Forget for a minute that Xebec makes controllers for computer hard-disk drives - obscure products that could dampen anyone's interest. Instead think about a company whose net income has increased 13-fold over the past year. Think of a firm with at least 50 percent of a rapidly expanding market and a large chunk of its business going to that all-important buyer - IBM. Consider a company that went public in March, had a two-for-one stock split in June, and just this week issued another 2.45 million shares. And think of the challenge ahead for a president who wants to turn a $50 million company into a $ 1 billion one.
Xebec (pronounced ''zee-beck'') may be gathering laurels now, but it also sees a competitor coming from behind - Japan. At the moment, Xebec is not too concerned about US competitors because they are either ''undercapitalized, too small, or unprofitable,'' says Marcia Glow, Xebec vice-president of corporate development.
To prepare for the coming race with Japanese competition, the Sunnyvale, Calif., firm is building muscle with a strategy that stresses a broader product line, quality products, and complete factory automation, chief executive James Toreson said in Boston last week.
This preparation is already reaping impressive rewards for the nine-year-old firm. Besides IBM, Xebec makes controllers for computermakers like Hewlett-Packard, Philips Data, Victor, and Texas Instruments. Revenues are growing 20 percent per quarter, says Ms. Glow.
(A disk drive is the box-like attachment to a computer that holds a thin disk inside. On the disk is software - information that tells a computer how to do something, like compute an average. It's the controller that translates this information from the disk to the computer. Xebec makes controllers mostly for hard-disk drives - which use hard disks, as opposed to flexible or ''floppy'' disks, and hold more information. At the moment, there is a major shift in the computer industry from floppy- to hard-disk drives.)
Because IBM has put a hard-disk drive in its new Personal Computer XT, a drive that uses the Xebec controller, Mr. Toreson expects other manufacturers will follow.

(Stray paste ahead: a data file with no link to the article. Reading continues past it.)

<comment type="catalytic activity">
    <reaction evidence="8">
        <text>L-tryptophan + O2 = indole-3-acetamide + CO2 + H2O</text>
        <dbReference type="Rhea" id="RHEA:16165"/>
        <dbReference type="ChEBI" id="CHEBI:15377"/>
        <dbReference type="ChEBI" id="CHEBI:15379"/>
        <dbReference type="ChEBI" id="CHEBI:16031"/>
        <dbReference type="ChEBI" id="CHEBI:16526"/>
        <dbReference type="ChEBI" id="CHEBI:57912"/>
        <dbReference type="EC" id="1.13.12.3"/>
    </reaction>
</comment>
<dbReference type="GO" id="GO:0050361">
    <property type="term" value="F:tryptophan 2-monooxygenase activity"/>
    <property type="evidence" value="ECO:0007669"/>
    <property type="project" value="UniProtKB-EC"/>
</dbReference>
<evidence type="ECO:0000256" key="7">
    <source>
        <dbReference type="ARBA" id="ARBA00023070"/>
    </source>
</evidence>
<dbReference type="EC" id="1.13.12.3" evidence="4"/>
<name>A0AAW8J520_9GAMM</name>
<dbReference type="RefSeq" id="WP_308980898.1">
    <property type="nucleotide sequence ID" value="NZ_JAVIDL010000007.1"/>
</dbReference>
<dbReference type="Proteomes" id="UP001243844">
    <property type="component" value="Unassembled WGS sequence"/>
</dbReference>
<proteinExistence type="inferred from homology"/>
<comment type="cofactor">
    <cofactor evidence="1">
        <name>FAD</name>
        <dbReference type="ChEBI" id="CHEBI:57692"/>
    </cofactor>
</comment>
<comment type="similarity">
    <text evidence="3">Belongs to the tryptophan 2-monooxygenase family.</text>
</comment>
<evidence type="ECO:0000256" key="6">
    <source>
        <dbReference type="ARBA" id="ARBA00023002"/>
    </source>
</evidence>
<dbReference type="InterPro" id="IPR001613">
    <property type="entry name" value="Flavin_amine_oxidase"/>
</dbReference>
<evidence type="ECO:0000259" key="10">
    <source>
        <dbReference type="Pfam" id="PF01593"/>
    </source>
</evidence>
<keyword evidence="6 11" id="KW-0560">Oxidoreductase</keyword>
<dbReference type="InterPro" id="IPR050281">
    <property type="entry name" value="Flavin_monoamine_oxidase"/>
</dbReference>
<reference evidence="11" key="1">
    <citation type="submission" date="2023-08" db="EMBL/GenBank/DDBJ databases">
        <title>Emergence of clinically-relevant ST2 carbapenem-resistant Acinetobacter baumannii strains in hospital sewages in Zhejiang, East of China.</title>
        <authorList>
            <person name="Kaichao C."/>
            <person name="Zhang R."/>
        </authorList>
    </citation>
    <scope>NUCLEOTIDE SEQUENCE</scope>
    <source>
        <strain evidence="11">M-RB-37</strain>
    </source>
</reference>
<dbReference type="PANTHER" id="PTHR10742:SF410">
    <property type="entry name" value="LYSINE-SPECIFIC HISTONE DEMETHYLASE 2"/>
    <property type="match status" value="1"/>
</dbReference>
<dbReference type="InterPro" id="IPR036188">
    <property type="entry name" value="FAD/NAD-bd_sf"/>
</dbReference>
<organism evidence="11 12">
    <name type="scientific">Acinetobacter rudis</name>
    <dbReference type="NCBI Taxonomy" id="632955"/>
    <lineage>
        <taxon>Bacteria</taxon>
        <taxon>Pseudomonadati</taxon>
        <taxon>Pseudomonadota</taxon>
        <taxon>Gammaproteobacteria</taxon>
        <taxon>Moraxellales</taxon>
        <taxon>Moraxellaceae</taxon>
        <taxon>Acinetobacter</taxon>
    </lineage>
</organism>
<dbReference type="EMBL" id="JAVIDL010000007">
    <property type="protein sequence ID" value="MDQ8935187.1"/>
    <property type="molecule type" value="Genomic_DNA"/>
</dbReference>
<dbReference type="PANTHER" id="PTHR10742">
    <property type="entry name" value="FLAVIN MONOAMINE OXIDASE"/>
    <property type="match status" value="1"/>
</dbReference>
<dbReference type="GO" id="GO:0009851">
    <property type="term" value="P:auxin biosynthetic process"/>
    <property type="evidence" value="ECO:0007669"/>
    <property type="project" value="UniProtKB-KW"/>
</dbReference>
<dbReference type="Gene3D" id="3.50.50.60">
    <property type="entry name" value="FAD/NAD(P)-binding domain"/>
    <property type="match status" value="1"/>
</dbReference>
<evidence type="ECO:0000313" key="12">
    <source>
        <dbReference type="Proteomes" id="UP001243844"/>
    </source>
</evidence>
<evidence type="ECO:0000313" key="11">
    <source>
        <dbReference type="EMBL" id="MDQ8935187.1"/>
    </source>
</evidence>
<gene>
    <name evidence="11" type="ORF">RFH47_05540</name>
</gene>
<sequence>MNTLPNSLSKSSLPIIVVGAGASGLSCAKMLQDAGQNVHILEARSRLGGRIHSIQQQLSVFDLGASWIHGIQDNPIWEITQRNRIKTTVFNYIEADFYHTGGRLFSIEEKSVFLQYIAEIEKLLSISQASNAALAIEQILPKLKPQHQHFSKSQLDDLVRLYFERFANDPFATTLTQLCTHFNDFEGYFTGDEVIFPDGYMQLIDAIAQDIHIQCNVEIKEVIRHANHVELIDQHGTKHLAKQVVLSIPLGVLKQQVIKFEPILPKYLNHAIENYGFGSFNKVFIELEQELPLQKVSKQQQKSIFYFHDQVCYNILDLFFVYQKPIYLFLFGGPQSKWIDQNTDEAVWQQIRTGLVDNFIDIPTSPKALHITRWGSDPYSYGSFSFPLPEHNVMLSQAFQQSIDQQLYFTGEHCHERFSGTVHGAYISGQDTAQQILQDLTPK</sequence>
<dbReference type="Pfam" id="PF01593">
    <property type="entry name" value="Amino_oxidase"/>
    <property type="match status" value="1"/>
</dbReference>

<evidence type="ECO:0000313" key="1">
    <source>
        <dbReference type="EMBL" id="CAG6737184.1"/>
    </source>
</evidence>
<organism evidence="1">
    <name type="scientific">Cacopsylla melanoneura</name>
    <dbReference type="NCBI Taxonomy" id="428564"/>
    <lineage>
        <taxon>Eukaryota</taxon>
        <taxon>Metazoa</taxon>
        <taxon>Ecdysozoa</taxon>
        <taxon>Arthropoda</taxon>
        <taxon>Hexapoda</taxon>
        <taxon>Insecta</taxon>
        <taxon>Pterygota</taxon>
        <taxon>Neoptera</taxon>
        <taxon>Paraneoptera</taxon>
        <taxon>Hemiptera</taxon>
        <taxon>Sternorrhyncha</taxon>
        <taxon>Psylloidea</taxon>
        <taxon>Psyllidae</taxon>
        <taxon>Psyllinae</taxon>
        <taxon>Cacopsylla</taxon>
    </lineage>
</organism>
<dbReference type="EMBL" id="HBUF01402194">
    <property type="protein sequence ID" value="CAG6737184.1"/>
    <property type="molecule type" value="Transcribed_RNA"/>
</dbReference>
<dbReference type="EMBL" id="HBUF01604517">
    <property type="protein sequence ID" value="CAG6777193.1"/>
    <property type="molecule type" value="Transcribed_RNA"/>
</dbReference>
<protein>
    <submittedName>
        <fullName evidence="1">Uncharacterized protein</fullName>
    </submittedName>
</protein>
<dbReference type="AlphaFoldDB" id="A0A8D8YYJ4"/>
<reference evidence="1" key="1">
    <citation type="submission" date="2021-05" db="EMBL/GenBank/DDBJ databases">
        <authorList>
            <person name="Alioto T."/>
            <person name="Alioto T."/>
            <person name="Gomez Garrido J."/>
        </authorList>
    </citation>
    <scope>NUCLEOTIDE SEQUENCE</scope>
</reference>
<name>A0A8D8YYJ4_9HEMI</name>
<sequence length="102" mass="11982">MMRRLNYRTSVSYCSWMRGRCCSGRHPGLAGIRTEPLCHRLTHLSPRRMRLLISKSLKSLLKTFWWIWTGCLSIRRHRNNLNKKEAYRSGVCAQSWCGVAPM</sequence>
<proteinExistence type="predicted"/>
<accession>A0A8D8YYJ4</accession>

''The company's relationship with IBM is helping tremendously,'' says Andrew Evans of Evans Llewellyn Securities Inc., which specializes in high-tech firms. ''The controller market is going to allow Toreson to double the size of his company in the next 12 months,'' says Ronald Elijah, an analyst for Woodman Kirkpatrick & Gilbraith, the San Francisco firm that helped underwrite Xebec's most recent stock issue. ''But he (Toreson) also wants a big company, . . . and it's going to be very difficult to do that just selling controllers.''
Mr. Toreson agrees. Controllers are ''high volume and low cost,'' he says. And in the near future, the field ''is subject to intense competition'' - especially from semiconductor manufacturers, the Xebec prospectus says.
So the company strategy is to broaden its product line - forward and backward: forward, to make other components used in disk drives; backward, to make some of the products that go onto its circuit-board controllers. Xebec is also making its own disk drive to sell to distributors.
Toreson plans to stay competitive with a lesson he picked up from his former employer, Hewlett-Packard. To remain a market leader and to stay ahead of the Japanese, he says, you have to produce quality products. And that means automation.
This past spring, Xebec began operating a new factory where robots insert pieces automatically in the circuit boards. ''We are now making zero-defective controllers,'' Toreson boasts. Xebec also has a $20 million deal worked out with IBM to get further help robotizing this factory and a new building going up at the same site. And IBM is helping Xebec create a ''peopleless'' clean room to manufacture semiconductors. Normally, highly trained assemblers take special precautions to work in these dust-free rooms.
Automation also gives Xebec manufacturing flexibility at little extra cost. ''There's a difference between turning on a machine and increasing manual hand stuffing,'' Ms. Glow says. Design changes and automation have also cut the cost of new controllers by 30 percent.
Management is flexible in research, too. Without having to commit vast amounts of dollars, Xebec has formed ''strategic partnerships'' with other companies to work on joint projects. ''It's like going steady, but not getting married,'' Toreson smiles. Since Xebec doesn't buy stock in the companies, it has the ability to start or get out of projects with relative ease.
How do analysts see Xebec's future? Mr. Evans says the next few years look good ''if nothing happens internally management-wise.'' Elijah adds: ''They've performed admirably up to now; it's pulling everything together'' that's the challenge. The two disagree on the stock. At $23.50 and a price-to-earnings ratio in the low 40s, Evans calls the stock a hold. Elijah, though, is bullish. Buy, he says.